Elevated Lead Levels Found at Peebles School in Bourne



BOURNE – The water fountains in the first grade classrooms at Peebles Elementary School were shut down last week after test results showed elevated lead levels.

The tests were conducted last month by the Department of Environmental Protection and were funded through grant money from the Massachusetts Clean Water Trust. The testing is an effort statewide following the recent water contamination issues in Flint, Michigan.

Superintendent Steven Lamarche said the fountains were shut off immediately after the results came in Wednesday and parents were notified by email Thursday.

“We believe it’s in the plumbing,” Lamarche said. “We believe it’s in fixtures of the faucet so we had to take some remedial action right away.”

The elevated levels were found in the first grade wing in the lower level of the school.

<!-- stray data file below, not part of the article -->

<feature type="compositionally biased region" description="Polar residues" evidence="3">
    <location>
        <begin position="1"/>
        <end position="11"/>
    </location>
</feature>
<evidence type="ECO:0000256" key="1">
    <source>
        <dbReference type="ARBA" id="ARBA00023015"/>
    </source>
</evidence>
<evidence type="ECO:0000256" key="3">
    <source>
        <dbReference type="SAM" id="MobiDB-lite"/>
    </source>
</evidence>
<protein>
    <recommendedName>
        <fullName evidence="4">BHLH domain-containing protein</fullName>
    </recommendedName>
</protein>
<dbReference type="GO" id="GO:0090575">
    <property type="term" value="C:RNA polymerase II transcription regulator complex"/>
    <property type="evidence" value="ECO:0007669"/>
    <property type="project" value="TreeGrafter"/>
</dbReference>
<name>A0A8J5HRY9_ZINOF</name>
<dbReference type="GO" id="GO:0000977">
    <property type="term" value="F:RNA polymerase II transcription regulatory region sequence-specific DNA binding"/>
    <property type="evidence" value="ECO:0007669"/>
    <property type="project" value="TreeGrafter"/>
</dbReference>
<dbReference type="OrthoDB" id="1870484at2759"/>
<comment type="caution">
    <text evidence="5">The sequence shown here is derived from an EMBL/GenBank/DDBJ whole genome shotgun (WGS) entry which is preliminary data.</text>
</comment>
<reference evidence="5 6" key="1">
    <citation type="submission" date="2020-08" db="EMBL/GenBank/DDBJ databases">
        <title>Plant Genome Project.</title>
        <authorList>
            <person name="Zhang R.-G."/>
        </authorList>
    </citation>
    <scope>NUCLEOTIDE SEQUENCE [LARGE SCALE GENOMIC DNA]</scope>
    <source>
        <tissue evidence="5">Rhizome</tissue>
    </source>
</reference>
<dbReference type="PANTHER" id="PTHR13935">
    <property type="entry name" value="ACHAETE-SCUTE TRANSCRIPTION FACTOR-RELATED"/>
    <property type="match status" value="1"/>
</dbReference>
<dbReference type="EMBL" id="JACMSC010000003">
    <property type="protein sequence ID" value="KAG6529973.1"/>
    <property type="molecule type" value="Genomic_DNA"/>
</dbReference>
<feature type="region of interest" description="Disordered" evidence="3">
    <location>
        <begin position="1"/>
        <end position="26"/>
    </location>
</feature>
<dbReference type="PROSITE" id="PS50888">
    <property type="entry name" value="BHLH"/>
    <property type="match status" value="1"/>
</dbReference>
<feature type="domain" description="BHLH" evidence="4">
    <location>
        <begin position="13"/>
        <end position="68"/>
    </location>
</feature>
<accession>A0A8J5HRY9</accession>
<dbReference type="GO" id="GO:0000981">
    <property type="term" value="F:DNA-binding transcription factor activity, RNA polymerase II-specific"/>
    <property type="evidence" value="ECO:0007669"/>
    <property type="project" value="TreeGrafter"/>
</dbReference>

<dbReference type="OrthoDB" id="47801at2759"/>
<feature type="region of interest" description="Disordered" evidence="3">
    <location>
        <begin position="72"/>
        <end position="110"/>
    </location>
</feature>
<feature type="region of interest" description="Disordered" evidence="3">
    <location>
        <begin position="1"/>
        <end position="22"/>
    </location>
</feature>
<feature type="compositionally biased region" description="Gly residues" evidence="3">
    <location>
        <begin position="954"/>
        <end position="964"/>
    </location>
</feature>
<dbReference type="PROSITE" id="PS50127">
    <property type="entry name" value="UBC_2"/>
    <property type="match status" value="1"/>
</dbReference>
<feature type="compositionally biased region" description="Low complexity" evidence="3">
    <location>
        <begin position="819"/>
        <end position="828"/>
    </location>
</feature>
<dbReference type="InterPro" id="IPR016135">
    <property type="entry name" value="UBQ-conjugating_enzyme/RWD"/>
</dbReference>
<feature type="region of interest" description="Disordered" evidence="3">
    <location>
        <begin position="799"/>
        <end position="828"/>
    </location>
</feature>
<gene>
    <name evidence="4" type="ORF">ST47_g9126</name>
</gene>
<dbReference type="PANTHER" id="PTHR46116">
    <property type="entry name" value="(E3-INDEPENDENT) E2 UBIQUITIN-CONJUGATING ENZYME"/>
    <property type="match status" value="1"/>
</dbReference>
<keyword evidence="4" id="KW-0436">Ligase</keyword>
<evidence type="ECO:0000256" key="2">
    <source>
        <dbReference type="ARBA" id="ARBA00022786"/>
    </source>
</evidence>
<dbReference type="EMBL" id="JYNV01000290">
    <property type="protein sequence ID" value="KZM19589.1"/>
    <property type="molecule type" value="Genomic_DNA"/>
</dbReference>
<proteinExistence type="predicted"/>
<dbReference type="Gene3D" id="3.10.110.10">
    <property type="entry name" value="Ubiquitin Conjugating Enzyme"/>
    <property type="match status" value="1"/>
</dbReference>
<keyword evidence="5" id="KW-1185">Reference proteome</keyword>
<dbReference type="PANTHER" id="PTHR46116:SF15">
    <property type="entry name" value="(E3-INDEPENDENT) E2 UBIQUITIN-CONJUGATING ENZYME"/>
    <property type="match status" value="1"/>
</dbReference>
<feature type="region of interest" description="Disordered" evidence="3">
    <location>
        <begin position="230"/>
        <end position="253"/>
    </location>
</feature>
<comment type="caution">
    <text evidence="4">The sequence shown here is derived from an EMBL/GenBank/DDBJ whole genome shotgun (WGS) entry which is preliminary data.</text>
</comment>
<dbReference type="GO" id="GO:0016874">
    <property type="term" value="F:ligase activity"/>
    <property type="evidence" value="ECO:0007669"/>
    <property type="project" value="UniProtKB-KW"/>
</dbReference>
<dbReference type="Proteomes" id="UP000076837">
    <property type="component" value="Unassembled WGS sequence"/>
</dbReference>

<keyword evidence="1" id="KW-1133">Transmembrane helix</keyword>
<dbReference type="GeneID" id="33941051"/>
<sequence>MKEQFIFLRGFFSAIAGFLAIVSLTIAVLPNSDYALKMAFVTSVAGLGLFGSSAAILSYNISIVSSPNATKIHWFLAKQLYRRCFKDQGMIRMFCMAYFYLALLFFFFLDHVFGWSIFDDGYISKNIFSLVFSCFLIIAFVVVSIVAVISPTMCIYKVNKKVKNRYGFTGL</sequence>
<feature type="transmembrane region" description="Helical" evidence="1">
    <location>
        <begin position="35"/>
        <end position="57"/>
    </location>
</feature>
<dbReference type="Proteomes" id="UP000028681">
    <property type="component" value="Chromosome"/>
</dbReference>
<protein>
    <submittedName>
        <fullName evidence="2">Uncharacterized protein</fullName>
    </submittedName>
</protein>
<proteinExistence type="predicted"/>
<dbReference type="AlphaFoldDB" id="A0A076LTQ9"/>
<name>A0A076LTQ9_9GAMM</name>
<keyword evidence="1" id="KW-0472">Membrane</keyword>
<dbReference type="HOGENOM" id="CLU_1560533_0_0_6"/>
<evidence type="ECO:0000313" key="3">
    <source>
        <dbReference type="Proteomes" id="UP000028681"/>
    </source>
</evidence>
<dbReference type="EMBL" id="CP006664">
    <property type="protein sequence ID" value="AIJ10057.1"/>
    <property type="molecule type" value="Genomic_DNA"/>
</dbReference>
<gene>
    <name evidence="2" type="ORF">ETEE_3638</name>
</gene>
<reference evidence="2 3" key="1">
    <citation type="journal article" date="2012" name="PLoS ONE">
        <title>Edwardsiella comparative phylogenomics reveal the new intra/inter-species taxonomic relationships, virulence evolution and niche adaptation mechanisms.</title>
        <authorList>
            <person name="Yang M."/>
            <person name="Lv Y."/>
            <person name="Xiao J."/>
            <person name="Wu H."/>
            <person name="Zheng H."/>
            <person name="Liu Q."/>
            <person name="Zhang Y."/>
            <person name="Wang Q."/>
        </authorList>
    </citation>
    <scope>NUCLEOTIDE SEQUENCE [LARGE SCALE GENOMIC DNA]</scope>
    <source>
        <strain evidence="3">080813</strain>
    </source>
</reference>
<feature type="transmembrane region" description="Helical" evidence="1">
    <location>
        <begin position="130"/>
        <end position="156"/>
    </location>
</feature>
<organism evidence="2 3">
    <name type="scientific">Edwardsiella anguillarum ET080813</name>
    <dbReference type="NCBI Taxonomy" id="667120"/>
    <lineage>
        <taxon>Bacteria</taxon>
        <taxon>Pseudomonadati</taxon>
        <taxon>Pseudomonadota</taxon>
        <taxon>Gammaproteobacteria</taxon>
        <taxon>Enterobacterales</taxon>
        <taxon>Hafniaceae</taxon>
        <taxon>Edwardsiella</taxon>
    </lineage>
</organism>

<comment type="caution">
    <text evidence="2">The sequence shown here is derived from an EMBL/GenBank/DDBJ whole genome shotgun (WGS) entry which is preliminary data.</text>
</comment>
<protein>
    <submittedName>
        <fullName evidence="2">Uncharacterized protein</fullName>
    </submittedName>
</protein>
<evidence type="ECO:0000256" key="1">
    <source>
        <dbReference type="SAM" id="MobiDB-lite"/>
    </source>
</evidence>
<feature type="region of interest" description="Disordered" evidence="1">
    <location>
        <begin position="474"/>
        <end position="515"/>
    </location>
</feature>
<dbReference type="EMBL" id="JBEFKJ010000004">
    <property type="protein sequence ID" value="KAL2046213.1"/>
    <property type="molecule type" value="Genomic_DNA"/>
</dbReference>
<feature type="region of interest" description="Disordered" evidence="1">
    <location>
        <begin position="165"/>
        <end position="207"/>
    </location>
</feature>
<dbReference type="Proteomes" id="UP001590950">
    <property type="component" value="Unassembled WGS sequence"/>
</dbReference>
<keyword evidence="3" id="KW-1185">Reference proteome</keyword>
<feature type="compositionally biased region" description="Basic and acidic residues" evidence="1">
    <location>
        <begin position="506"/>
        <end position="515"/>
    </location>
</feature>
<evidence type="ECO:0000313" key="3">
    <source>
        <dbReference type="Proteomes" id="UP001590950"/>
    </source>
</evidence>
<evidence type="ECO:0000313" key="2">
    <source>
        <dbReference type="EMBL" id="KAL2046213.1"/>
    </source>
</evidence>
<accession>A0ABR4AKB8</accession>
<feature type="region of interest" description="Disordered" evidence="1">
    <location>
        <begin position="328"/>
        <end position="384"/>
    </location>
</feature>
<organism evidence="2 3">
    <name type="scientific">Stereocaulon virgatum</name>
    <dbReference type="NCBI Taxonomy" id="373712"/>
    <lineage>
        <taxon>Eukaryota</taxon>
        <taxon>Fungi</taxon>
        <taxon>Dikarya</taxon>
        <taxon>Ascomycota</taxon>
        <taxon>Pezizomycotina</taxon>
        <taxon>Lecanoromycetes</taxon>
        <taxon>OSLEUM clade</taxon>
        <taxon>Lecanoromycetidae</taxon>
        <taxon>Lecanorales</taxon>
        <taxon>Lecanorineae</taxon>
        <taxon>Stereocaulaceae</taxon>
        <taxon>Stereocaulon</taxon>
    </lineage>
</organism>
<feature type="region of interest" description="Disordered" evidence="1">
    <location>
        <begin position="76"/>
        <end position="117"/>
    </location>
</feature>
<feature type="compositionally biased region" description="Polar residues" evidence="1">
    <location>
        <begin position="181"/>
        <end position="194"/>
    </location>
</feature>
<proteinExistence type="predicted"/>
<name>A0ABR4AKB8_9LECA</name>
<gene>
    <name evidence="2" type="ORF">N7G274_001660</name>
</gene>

Signs are posted on the sinks in the effected classrooms that water is to only be used for handwashing.

Lamarche said there should not be any long-term effects from the elevated lead levels.

“The lead has to be like a 24 hour consumption. It has to be from all different areas of one child’s life,” he said. “Not one intermittent source.”

Other school districts across Cape Cod are participating in school water testing for lead and copper and include Barnstable, Bourne, Dennis-Yarmouth Regional, Sandwich, Provincetown, Truro Central School and Sturgis Charter Public School. The Martha’s Vineyard school district is also testing water.

The lead levels are just another issue for the school built in 1953. Town meeting members approved building a new school to replace the aging facility and the initiative will go before voters next month.

“It just continues to be another indicator that the usefulness of this building is long past,” Lamarche said. “But if the community chooses on December 6 not to support a new construction that means we will have to get into this building and not only address some of the infrastructure around the walls that are separating from the wooden studs but also now we are going to have to get into some plumbing.”

Lamarche said the school could be a “money pit” for the town.

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